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November 3, 2009 / Hannah

significance in the many

If you were to ask a snowflake what it was like to be a snowflake, I don’t know exactly what it might say, but I would imagine that it would start off by saying something about its beginning. That is generally how these questions are answered; the process of relating experience generally begins with the telling of ones’ foundational knowledge of the world.

And so, a snowflake might relate its earliest memories as being a part of that cold and airy mist. At first there would be light, and maybe below there was a patchwork of shapes. For a while the rigid lines of mountains. After an indefinite, immeasurable period of time the shapes take on details and movement: lines filled with moving dots, tops of buildings and so on. The wind is forceful, cold.

It grows quite dark, the wind dies down and everything is quiet. This is when, the snowflake might tell you, it grew up (or, more appropriately, grew out). In the darkness it feels a slight breeze and begins to imagine it has shaken off a misty shroud, and now is alone. The darkness continues for so long, and the loneliness is peacefully overwhelming.

Then, it wasn’t quite sure when, but it realized that the darkness had begun to glow an orange-y and warm sort of glow. When it became aware of the glow it also became aware of the presence of other snowflakes floating round it. The loneliness eased and the glow increased, and lights danced below it. The quietness here was different from the quiet it had experienced in the cloud and in the dark. It was softer, enveloping instead of isolating.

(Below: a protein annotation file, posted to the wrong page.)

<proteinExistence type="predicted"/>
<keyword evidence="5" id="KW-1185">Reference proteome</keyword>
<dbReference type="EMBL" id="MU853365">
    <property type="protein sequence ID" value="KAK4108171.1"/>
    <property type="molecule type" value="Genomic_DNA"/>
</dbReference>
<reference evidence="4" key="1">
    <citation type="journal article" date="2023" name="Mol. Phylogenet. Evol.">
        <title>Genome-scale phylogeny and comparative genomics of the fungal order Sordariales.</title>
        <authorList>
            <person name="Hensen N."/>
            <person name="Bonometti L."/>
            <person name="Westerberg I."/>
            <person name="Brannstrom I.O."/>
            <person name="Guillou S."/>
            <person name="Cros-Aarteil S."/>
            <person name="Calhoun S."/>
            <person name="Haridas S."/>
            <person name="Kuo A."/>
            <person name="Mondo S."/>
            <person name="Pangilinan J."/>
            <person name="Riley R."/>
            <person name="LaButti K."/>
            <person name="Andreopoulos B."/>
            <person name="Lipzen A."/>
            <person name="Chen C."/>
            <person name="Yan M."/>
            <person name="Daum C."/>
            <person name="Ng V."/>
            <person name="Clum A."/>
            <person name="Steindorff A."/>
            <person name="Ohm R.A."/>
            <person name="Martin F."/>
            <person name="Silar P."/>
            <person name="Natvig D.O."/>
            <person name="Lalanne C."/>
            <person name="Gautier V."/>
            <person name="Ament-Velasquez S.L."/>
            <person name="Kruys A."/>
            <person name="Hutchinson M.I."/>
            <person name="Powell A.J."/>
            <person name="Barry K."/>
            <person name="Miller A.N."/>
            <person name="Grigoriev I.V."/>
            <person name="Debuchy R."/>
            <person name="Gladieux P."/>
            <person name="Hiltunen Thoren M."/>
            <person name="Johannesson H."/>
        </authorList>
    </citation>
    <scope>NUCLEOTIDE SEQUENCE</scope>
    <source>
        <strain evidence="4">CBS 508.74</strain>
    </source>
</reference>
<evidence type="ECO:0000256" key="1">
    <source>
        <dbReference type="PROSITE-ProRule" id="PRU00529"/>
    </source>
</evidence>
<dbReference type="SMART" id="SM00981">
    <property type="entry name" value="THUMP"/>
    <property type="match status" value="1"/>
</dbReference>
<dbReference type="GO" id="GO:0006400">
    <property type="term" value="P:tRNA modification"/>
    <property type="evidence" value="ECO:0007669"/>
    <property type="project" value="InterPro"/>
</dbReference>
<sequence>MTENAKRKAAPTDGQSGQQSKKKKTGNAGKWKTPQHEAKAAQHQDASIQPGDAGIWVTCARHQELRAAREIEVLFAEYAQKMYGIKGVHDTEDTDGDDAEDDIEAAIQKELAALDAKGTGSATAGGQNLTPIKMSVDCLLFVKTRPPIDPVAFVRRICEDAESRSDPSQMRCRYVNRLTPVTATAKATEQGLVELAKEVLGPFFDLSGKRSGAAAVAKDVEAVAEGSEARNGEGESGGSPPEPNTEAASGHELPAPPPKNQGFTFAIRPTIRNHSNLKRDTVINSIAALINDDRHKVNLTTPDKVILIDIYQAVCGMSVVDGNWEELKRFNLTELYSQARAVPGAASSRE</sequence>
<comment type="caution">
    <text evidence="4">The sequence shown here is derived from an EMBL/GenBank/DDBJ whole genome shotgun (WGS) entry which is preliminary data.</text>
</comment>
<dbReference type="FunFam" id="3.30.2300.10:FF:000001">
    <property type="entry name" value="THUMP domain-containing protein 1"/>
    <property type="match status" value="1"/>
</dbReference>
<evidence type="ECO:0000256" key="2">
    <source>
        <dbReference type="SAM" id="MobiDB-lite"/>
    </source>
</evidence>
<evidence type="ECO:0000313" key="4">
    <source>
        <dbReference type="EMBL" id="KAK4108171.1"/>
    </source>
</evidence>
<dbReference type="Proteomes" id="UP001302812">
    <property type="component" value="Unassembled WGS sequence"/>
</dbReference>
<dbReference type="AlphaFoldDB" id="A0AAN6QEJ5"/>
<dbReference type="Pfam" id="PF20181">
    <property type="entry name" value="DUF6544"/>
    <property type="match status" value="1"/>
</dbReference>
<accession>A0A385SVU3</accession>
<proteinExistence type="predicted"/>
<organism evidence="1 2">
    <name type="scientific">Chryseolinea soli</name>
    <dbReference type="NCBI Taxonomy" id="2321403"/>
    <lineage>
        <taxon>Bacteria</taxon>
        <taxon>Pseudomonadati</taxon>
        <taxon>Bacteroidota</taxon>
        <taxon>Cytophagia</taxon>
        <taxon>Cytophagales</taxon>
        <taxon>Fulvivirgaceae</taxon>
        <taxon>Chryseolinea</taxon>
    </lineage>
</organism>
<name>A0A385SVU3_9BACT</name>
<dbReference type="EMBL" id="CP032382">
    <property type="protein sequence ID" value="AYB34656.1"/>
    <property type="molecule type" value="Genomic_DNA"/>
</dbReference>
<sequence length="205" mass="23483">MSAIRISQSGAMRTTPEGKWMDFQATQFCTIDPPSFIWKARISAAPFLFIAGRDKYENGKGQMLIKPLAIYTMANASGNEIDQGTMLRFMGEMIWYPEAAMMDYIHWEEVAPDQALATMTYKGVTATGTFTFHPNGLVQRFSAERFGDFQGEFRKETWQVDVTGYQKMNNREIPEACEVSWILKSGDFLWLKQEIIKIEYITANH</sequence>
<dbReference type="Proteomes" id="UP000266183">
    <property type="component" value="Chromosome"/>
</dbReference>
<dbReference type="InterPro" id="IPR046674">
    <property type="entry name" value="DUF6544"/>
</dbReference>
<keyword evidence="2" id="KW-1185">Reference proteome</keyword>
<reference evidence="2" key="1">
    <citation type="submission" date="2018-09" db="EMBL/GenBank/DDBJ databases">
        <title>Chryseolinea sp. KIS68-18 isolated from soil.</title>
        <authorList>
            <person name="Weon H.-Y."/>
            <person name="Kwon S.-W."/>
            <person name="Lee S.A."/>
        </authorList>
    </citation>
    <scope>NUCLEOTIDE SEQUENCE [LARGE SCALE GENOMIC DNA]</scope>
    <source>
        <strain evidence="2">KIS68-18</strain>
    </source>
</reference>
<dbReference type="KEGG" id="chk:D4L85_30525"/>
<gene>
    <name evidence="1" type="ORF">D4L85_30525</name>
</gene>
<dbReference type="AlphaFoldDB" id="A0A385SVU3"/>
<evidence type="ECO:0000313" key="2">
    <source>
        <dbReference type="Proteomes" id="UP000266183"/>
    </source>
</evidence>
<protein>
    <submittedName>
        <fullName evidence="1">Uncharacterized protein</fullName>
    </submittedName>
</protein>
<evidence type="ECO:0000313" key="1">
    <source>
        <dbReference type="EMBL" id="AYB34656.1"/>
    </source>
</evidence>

And then, I think if the snowflake were able to describe the moment it stopped, when it reached the blanket of millions of snowflakes, I think there is a chance it might try to describe to you that moment, but probably not. Snowflakes, I think, are wise enough to know that that moment is indescribable, it is something that may only be experienced. If it were to try, it might use metaphors, as we all do when we so foolishly imagine we are able to capture these sorts of moments.

And so, it might try to tell you about a note of music in a symphony: how the note exists in a large number of notes, so that it is indistinguishable from them, yet to be part of so grand and awesome a thing, to enjoy existence for such a purpose, was to be a snowflake when it falls. Or it might, considering you are human, ask you to reflect upon the times that you have stood at the side of a great mountain and loved it because it was so much bigger than you. Or the way you feel when you read about an ordinary person who happened to get caught doing something good for another human. And you feel that way because, like the note, you just know that

Insignificance has nothing to do with it. It’s just not about that.

I think anyone having a hard time coping with their own significance should really talk with a snowflake. A beautiful thing is not diminished by the existence of a million other beautiful things.

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